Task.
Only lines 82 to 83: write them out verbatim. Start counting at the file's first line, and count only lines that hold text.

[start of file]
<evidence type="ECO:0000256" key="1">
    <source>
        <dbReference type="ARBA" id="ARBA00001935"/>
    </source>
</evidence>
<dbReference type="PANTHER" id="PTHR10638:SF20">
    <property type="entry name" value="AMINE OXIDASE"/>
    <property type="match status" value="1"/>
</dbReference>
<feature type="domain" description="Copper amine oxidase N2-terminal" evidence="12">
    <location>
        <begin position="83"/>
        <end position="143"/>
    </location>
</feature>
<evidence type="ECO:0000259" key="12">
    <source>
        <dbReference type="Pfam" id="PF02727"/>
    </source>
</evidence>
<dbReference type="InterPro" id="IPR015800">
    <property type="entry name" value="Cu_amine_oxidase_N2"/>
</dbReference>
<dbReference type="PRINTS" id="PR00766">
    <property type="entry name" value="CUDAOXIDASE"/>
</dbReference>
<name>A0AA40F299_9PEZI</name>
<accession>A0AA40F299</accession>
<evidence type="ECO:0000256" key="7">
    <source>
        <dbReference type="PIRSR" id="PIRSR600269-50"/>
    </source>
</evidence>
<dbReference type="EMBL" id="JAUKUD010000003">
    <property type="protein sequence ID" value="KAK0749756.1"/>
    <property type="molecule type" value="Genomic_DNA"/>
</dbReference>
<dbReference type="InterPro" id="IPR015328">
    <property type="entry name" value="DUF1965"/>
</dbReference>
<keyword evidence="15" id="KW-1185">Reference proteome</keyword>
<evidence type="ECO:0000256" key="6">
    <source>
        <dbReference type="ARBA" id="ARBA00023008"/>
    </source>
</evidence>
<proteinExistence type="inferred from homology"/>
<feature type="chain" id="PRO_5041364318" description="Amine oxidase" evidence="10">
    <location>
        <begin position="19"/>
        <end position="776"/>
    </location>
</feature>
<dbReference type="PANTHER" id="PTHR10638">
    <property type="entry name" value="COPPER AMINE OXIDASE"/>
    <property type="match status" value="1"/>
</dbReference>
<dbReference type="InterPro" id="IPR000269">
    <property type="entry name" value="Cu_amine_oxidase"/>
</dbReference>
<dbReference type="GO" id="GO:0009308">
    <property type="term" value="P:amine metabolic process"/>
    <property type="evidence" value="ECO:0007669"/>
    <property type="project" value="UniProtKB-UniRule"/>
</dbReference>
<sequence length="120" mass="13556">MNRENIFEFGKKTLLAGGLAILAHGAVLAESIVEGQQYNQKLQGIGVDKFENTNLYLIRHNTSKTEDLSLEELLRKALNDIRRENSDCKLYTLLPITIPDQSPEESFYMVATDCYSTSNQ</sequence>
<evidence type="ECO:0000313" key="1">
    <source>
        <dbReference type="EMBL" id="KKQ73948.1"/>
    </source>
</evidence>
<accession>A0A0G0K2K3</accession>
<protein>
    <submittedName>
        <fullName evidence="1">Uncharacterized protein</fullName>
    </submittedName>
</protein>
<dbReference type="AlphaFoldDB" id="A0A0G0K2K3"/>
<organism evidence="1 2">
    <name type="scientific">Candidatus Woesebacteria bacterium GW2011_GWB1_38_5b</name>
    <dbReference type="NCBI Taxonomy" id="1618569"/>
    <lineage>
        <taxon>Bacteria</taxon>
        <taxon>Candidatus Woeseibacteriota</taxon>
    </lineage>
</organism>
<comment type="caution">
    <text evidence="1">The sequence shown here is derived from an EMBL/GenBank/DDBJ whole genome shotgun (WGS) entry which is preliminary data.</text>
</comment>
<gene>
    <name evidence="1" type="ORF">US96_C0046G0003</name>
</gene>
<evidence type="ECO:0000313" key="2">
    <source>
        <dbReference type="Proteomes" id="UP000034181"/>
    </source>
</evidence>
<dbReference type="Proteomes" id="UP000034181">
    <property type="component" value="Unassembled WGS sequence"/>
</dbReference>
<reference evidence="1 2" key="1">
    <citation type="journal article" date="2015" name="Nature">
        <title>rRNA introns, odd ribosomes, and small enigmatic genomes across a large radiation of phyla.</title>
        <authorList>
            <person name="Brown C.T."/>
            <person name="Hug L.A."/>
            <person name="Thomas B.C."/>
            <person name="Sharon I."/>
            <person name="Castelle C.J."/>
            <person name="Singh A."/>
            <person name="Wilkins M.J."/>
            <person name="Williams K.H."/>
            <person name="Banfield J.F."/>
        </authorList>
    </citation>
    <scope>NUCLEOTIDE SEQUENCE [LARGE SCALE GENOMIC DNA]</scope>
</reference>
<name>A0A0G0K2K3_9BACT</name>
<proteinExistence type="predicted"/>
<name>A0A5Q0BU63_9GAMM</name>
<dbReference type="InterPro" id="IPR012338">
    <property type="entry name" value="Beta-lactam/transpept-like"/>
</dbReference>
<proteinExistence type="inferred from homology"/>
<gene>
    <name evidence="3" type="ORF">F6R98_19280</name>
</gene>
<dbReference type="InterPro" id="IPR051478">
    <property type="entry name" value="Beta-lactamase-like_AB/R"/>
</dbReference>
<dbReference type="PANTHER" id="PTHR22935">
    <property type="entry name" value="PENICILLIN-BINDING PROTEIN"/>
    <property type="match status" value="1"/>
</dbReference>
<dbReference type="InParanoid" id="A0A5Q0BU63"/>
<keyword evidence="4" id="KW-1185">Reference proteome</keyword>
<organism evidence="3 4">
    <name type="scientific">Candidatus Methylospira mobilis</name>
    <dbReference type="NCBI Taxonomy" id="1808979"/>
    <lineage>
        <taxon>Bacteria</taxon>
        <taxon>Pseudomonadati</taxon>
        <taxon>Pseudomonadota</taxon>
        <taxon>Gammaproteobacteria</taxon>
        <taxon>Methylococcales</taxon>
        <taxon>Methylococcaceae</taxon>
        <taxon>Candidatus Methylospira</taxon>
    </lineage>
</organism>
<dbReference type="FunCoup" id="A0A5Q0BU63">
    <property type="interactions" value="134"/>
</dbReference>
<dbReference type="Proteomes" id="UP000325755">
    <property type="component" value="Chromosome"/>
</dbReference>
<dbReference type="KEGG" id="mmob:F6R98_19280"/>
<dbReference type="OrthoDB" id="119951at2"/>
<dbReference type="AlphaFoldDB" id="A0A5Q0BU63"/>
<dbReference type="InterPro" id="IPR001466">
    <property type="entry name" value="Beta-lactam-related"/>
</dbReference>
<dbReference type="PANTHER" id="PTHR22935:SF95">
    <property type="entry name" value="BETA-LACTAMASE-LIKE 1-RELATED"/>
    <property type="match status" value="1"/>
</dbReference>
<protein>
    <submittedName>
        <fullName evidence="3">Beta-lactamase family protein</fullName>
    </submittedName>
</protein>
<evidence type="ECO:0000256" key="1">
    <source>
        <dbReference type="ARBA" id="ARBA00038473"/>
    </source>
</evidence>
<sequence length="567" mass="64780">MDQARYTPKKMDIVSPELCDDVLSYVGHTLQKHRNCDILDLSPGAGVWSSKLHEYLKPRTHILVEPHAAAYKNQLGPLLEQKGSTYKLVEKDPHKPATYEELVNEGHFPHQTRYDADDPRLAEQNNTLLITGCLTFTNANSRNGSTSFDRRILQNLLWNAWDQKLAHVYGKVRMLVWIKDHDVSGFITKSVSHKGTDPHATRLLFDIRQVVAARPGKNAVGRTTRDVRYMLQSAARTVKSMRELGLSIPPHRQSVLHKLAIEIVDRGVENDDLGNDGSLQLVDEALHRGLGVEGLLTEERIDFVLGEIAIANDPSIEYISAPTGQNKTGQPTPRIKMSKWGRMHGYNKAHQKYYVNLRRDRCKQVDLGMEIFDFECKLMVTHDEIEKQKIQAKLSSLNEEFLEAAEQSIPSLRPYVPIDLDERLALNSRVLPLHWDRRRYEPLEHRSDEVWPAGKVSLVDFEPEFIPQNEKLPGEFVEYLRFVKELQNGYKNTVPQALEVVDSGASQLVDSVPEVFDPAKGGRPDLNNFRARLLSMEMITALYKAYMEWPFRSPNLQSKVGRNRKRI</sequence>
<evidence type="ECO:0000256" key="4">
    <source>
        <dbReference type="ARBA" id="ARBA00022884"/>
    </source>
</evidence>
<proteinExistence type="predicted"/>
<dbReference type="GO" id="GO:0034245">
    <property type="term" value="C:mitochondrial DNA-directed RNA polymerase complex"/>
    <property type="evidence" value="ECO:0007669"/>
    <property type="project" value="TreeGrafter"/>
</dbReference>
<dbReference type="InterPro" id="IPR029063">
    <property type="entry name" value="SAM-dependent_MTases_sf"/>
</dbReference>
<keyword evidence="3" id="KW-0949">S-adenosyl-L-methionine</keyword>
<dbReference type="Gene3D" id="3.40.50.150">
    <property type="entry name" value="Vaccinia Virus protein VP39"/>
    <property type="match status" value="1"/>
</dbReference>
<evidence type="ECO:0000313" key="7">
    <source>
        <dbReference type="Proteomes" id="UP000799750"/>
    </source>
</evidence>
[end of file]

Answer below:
    <lineage>
        <taxon>Bacteria</taxon>